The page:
Google Docs is the go-to example for real-time collaboration. Long gone are the days of sending around multiple revisions of a document and “tracking changes”. Simply get a draft in place, share a link and collaborate in real-time. The popularity of our Atom Pair collaborative coding package confirms this.

Uber instantly updates you on the location of your taxi and when you should expect to be picked up. This is a massive improvement on the previous experiences we’ve had with taxi services and has revolutionised an industry.

All of these features are fundamental to the success of these applications. All powered by real-time. All offering a significantly improved user experience thanks to real-time.

So, if you’re not offering a real-time API you’re stopping your API consumers from adding highly valuable real-time experiences to their applications.

Putting it into practice: setting up your Real-Time API Infrastructure with Pusher

A number of our customers started off using Pusher to simply add real-time functionality to their web, mobile or IoT apps. However, some of them such as Travis CI have also exposed that data to their own customers, using Pusher as their real-time API infrastructure. Others such as Bitstamp, CEX.IO, SoChain have used us as API infrastructure from the beginning. We’ve also built example real-time APIs, such as ones for the Product Hunt API, Reddit API and Traffic For London API.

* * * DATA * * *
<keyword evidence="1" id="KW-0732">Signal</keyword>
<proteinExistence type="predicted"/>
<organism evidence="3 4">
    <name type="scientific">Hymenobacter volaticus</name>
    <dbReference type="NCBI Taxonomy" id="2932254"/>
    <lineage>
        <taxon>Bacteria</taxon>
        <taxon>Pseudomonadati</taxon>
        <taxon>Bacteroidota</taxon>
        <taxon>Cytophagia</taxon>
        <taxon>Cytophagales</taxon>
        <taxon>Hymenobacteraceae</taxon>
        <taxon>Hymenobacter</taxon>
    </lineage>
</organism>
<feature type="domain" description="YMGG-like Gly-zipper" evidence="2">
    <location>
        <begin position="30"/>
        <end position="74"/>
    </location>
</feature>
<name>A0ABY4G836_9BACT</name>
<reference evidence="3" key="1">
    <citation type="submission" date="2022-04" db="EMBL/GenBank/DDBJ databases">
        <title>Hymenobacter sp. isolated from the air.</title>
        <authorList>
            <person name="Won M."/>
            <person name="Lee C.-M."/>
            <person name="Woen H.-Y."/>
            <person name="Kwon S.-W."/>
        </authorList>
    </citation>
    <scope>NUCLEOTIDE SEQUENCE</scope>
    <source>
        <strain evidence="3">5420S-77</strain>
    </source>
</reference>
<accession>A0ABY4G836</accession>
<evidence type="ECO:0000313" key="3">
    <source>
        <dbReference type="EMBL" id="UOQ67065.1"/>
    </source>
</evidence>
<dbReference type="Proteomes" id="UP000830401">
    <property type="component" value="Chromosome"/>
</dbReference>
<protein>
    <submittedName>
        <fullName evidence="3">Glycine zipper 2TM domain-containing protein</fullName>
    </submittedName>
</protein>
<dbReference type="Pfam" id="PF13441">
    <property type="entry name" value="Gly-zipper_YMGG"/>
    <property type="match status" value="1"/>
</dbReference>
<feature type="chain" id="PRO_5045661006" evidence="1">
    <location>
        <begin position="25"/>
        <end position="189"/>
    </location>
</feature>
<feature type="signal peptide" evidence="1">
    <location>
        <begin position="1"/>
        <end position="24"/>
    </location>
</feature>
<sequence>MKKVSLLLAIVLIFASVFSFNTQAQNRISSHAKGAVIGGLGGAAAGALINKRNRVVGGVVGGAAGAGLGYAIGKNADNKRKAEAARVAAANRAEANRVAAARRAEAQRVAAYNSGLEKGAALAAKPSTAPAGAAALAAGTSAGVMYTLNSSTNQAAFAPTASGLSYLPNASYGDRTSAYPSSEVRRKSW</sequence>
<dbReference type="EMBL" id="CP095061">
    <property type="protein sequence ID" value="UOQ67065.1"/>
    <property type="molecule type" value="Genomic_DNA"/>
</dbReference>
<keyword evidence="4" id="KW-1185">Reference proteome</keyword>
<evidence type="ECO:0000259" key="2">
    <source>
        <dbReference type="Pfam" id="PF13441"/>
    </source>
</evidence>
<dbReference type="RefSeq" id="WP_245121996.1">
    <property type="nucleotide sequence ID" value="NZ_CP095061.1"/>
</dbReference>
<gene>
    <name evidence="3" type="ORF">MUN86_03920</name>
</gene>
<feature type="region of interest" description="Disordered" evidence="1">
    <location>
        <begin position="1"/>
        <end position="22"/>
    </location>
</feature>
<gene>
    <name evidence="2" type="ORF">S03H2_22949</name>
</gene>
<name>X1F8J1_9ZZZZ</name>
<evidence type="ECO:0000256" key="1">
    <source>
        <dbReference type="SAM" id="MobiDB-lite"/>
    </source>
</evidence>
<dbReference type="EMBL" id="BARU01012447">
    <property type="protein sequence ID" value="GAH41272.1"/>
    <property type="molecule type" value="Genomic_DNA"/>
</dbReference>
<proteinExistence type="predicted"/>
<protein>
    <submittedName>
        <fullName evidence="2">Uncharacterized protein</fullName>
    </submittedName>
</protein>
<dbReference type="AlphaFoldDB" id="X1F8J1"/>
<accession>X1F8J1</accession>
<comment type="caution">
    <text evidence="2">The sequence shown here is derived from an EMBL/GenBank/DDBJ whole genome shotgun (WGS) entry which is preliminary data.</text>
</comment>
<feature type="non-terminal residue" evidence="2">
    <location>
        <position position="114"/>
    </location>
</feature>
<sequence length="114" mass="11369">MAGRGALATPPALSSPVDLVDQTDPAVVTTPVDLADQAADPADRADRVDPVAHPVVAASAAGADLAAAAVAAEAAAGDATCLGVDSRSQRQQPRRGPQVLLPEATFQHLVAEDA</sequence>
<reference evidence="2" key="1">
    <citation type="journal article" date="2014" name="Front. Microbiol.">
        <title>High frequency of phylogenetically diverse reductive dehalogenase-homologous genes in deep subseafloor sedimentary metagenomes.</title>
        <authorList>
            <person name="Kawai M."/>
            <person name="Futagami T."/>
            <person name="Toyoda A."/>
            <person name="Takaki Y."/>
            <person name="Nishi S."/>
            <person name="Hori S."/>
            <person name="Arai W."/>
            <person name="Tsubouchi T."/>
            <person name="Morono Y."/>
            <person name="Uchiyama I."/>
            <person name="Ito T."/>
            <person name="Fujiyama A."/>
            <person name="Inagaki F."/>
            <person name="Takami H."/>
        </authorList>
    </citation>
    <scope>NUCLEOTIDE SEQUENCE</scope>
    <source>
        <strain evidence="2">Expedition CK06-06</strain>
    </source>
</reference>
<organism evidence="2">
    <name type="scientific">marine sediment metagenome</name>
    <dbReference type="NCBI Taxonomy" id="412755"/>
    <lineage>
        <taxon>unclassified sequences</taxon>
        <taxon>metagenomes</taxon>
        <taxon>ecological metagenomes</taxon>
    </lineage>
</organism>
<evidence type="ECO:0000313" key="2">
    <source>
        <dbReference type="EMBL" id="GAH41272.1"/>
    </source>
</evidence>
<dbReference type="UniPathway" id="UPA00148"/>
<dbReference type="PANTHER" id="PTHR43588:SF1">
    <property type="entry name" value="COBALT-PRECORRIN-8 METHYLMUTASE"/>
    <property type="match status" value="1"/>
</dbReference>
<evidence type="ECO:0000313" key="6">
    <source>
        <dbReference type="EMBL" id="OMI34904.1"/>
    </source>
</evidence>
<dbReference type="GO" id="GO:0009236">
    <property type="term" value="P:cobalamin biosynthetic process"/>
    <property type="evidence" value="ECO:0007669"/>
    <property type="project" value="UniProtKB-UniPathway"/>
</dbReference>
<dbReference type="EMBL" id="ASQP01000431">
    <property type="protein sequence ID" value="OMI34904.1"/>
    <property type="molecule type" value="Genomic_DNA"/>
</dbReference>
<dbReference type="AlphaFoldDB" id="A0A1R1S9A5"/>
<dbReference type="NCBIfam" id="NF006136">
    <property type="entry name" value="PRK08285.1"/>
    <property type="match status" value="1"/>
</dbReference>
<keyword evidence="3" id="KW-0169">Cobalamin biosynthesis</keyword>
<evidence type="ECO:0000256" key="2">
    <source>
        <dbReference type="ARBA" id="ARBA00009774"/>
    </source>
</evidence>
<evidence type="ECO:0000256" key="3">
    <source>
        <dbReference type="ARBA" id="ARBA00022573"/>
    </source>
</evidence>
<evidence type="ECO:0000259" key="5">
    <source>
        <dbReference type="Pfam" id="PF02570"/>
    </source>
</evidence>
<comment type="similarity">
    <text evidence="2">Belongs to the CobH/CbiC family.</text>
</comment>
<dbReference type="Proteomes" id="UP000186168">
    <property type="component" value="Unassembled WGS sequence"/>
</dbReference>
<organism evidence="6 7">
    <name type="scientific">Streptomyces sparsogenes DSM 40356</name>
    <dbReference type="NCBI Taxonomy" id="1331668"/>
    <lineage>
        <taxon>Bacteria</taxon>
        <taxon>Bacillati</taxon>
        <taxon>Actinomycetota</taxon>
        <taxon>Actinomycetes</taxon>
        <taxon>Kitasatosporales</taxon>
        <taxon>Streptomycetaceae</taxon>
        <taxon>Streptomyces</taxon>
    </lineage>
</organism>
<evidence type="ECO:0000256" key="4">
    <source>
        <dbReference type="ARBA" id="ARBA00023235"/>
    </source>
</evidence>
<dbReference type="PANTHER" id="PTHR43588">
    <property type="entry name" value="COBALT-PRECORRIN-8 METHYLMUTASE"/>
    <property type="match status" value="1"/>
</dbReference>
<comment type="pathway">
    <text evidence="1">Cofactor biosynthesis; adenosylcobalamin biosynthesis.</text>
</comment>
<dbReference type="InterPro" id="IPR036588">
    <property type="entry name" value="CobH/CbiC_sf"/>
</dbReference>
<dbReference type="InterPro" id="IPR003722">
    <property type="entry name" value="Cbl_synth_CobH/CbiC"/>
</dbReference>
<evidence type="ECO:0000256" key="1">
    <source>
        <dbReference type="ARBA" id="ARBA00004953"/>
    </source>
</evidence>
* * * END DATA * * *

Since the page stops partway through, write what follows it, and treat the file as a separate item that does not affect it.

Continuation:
Publishing data via Pusher is as easy as:

               { your: 'real-time data' });

And consuming the data is as simple as:

var pusher = new Pusher(KEY);
var channel = pusher.subscribe('data-identifier');
channel.bind('data-event', function(data) {
  var value = data.your;

The Pusher subscription authentication mechanism also makes it really easy to control who can access your data.

So, if you’re interested in using Pusher as your real-time API infrastructure why not sign up and find out just how easy and empowering it is. If you’ve any questions at all please don’t hesitate to get in touch with me directly.

Set your real-time data free using a Real-Time API

Every application has real-time data so why not expose it via a real-time API? You can get valuable data into your apps faster, share it with your customers, be instantly informed of important events where real-time really matters, improve the experience that developers have when using your API and empower them to build amazing – and expected – real-time user experiences.

What are you waiting for?

About Phil Leggetter

Phil Leggetter is a head of developer evangelism at Pusher. He's been building and using realtime web technologies since 2001 and is excited about the use cases and the potential for the technology as ever.